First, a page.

in your .bashrc (or the equivalent setenv in your .cshrc if you use
csh) to get postg to use 8 threads in your calculations. Usually postg
takes mere seconds to complete the calculation, but in large systems
this may be important.


In order to use postg, you need a gaussian-style wfn, wfx, fchk
(formatted checkpoint) or molden file. The first two are generated by
passing the "output=wfn" or "output=wfx" keywords to the gaussian
input, followed by the name of the file at the end. The fchk can be
obtained from the checkpoint file (use "%chk" before the route
section) by applying the formchk utility program to it. Many programs
(including psi4, gaussian, and gamess) generate molden-style
wavefunction files (extension .molden).

If, for instance, your wavefunction file is calc.wfn, then

    postg 0.754 1.102 calc.wfn lcwpbe

calculates the dispersion energy using damping parameters $a1=0.754$,
$a2=1.102$ Å and the atomic volumes corresponding to the LC-wPBE
functional. Damping function parameters for common functionals and
basis sets can be found in The functional
keyword can be one of:

* blyp
* b3lyp
* bhandhlyp, bhandh, bhah, bhahlyp
* camb3lyp, cam-b3lyp
* pbe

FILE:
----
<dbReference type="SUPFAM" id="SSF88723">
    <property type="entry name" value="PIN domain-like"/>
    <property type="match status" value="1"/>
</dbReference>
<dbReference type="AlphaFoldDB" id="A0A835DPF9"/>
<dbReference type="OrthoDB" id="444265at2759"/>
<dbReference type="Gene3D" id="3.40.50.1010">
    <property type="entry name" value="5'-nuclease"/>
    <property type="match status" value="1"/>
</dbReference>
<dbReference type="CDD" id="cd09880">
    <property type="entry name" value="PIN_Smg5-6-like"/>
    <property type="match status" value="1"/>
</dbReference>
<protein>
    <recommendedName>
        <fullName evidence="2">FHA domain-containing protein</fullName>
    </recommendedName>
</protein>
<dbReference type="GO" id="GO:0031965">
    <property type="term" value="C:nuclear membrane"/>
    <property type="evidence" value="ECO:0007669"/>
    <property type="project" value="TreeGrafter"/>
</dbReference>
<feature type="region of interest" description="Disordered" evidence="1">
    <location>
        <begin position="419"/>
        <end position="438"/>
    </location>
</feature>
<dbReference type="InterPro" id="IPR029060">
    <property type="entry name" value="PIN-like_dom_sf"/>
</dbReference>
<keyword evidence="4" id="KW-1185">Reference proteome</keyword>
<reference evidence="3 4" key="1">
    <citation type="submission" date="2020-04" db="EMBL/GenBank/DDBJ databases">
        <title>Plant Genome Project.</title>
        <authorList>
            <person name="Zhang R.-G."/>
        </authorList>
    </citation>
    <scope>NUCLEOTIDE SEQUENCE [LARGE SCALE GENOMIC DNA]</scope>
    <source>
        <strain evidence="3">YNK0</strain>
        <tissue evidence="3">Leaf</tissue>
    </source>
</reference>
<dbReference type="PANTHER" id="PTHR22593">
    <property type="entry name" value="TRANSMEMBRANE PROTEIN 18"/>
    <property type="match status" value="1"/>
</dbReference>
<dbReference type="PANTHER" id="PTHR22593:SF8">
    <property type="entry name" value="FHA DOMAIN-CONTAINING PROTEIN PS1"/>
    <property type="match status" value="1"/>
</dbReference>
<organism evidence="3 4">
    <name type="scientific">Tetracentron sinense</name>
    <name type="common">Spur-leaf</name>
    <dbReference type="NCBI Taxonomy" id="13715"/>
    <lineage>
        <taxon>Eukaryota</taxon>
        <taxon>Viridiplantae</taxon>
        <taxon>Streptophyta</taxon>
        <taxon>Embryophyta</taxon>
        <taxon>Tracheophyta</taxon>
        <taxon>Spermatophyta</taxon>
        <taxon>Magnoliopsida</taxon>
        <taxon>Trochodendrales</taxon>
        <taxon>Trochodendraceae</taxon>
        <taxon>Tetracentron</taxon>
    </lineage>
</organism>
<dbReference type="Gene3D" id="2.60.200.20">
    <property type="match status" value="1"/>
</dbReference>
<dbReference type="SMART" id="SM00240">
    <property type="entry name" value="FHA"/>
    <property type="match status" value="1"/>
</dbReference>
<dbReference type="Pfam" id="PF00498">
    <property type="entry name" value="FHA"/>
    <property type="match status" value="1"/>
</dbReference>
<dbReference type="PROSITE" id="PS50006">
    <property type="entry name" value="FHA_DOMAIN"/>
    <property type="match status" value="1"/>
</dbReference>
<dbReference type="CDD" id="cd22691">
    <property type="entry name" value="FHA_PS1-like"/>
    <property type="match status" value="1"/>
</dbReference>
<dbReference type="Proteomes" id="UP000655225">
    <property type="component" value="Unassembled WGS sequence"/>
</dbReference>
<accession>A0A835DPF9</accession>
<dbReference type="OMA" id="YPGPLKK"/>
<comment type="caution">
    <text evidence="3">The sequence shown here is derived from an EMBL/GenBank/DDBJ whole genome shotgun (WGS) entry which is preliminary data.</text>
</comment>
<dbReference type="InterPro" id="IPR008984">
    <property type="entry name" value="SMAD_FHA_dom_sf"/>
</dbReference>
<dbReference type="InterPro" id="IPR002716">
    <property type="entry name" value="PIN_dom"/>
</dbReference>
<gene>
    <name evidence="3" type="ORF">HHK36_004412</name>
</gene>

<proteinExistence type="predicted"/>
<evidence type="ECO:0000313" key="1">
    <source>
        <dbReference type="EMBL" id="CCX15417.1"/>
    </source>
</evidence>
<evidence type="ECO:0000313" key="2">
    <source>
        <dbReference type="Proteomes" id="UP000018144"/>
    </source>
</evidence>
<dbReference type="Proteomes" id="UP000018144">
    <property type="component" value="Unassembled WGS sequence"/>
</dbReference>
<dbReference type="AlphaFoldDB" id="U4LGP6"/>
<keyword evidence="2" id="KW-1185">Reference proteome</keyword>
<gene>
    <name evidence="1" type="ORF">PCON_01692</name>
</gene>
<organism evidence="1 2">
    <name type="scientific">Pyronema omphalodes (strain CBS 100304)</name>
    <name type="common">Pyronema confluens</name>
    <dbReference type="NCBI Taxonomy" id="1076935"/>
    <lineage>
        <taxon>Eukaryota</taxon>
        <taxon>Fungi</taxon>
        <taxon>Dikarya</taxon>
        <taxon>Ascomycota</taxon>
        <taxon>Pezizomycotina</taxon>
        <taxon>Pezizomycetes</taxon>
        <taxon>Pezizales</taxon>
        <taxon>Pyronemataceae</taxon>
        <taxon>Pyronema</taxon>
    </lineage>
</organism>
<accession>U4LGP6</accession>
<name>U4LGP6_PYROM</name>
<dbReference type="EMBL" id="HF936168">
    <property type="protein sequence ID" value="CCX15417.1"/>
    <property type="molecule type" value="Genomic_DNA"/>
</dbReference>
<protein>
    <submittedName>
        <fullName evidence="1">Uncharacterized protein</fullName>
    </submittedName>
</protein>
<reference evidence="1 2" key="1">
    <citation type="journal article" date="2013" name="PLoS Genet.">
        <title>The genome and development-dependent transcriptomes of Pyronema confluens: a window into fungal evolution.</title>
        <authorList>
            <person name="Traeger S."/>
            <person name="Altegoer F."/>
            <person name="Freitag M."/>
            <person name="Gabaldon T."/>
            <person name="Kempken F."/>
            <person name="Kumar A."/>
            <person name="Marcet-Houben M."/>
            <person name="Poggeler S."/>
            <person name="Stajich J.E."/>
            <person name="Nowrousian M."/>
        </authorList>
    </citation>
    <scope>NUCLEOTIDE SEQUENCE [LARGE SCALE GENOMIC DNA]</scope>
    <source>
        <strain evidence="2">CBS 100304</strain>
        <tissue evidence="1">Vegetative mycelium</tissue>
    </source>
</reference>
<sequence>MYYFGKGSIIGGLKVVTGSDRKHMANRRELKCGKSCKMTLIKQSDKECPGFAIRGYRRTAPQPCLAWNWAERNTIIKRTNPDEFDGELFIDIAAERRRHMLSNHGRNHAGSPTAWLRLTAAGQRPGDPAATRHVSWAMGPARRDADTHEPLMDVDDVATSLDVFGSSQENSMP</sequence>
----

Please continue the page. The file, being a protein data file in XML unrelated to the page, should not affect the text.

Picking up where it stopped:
* pbe0
* lcwpbe, lc-wpbe
* pw86, pw86pbe
* b971, b97-1
* A number between 0 and 1 specifying the amount of exact exchange in
  the functional. In this case, the atomic volumes of the lighter
  elements are found by interpolation.

Using wfx instead of wfn is **strongly** recommended. We never got the
format of the wfn nailed down so using wfns may fail for large systems
with thousands of primitives. 

Optimizations and frequency calculations

The "external" keyword in gaussian can be used together with the
"" script, provided in the postg package, to perform
geometry optimizations ("opt") and frequency ("freq")
calculations. The typical input is:

    #p external='./' opt=(nomicro) freq
    0 1
    ... geometry ...

The "" script has to be modified to specify the functional,
basis, ECPs, etc. Inside this script, you can find a "modify this"